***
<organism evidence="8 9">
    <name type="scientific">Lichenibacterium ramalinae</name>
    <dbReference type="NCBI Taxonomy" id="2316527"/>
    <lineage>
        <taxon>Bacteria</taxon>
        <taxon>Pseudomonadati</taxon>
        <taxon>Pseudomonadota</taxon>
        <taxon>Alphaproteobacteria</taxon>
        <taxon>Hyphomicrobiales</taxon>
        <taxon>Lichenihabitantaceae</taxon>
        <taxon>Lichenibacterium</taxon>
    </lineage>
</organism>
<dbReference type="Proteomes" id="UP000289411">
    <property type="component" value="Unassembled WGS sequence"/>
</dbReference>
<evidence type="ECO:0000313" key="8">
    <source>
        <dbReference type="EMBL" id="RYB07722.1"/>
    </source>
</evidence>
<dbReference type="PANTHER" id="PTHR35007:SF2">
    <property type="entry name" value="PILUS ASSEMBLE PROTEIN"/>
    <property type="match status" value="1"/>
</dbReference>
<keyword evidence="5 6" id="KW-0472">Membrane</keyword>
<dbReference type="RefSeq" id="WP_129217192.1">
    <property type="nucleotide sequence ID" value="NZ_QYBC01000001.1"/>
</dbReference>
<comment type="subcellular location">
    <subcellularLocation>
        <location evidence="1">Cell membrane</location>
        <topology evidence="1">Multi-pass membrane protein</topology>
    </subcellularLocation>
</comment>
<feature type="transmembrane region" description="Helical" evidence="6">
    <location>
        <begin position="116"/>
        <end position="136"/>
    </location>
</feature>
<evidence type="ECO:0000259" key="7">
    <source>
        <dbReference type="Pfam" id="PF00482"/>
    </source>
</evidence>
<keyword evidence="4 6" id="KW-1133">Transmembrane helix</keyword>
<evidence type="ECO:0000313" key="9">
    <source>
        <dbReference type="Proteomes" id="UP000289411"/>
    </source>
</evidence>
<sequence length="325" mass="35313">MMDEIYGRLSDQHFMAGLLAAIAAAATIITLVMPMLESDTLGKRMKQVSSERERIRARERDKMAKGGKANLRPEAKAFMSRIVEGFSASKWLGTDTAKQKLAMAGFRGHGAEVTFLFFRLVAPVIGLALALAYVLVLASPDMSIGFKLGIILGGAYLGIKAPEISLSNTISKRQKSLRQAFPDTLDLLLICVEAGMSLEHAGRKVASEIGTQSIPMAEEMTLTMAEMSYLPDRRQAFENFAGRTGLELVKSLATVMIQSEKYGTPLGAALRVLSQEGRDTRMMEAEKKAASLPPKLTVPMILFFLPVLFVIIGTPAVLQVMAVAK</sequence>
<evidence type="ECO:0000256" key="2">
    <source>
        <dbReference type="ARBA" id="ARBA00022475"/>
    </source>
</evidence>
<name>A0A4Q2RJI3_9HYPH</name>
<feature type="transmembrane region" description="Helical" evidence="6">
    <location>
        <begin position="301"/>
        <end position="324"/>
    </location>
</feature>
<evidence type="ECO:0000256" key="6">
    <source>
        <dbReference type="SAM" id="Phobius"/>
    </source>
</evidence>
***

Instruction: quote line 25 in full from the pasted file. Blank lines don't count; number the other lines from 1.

</dbReference>